### Speaker

### Description

As the design and mass manufacturing of efficient quantum computers are still subject of intense research, the numerical simulations of quantum systems still rely on classical computation. In this case however the complexity and resource requirements of such algorithms scale exponentially relative to the system size, thus making bigger simulations problematic or even impossible to run.

Our approach focuses on the development of massively parallel algorithms that are not only highly scalable and ideal to use in an HPC environment, but by building on the foundation of theoretical physics and applied mathematics the number of required arithmetic calculations could be reduced by multiple magnitudes. As a result the exponential time cost of the simulations has collapsed into polynomial complexity.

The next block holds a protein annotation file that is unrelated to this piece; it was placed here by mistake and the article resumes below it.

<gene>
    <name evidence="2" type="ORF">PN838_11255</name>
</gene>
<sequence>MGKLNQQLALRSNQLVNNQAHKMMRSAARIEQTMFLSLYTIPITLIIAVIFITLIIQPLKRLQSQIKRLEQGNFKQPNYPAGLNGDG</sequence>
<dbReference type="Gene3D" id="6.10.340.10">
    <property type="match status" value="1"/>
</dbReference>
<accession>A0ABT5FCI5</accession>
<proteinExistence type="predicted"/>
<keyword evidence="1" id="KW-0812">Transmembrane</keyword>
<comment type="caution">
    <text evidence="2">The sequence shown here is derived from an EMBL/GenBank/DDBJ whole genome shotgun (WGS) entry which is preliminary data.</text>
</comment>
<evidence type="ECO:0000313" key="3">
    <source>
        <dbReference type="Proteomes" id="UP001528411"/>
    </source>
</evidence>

The research program puts an emphasis on one of the subclasses of tensor network state algorithms called density matrix renormalization group, or DMRG for short. In such cases large-scale tensor operations can be substituted with multi-million vector and matrix operations, of which many can be executed independently of one another. Through the exploitation of these (in)dependencies arithmetic operations can be reordered and put into multiple tiers of groups corresponding to specific software and hardware layers ranging from low level CPU and GPU based SIMD execution to high level HPC scheduling. Thanks to the fact that for every tier we can execute all operations contained within the same group independently of all other arithmetics residing outside the group, mass scale parallelism can be achieved at every tier of our multi-tiered grouping. The resulting parallelization is the product of each tier's own massive parallelization, thus with suitable hardware infrastructure exascale computing in the near future might become a reality for DMRG based quantum simulations.